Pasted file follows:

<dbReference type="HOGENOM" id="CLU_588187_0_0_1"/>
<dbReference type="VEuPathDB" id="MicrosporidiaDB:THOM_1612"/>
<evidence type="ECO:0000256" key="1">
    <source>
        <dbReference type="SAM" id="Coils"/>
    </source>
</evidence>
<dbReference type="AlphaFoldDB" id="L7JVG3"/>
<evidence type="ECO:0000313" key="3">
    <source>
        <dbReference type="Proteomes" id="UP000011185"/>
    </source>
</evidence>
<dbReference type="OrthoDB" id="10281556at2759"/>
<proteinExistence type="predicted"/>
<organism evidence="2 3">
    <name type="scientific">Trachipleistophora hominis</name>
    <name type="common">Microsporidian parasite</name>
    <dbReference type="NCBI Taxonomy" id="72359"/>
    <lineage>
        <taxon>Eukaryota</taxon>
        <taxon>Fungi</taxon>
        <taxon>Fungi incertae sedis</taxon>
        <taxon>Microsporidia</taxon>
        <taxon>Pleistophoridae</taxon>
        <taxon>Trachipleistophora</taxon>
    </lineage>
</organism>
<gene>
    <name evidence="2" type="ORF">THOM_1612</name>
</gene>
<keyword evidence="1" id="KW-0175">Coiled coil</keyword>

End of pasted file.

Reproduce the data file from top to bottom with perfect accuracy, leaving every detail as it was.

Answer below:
<dbReference type="HOGENOM" id="CLU_588187_0_0_1"/>
<dbReference type="VEuPathDB" id="MicrosporidiaDB:THOM_1612"/>
<evidence type="ECO:0000256" key="1">
    <source>
        <dbReference type="SAM" id="Coils"/>
    </source>
</evidence>
<dbReference type="AlphaFoldDB" id="L7JVG3"/>
<evidence type="ECO:0000313" key="3">
    <source>
        <dbReference type="Proteomes" id="UP000011185"/>
    </source>
</evidence>
<dbReference type="OrthoDB" id="10281556at2759"/>
<proteinExistence type="predicted"/>
<organism evidence="2 3">
    <name type="scientific">Trachipleistophora hominis</name>
    <name type="common">Microsporidian parasite</name>
    <dbReference type="NCBI Taxonomy" id="72359"/>
    <lineage>
        <taxon>Eukaryota</taxon>
        <taxon>Fungi</taxon>
        <taxon>Fungi incertae sedis</taxon>
        <taxon>Microsporidia</taxon>
        <taxon>Pleistophoridae</taxon>
        <taxon>Trachipleistophora</taxon>
    </lineage>
</organism>
<gene>
    <name evidence="2" type="ORF">THOM_1612</name>
</gene>
<keyword evidence="1" id="KW-0175">Coiled coil</keyword>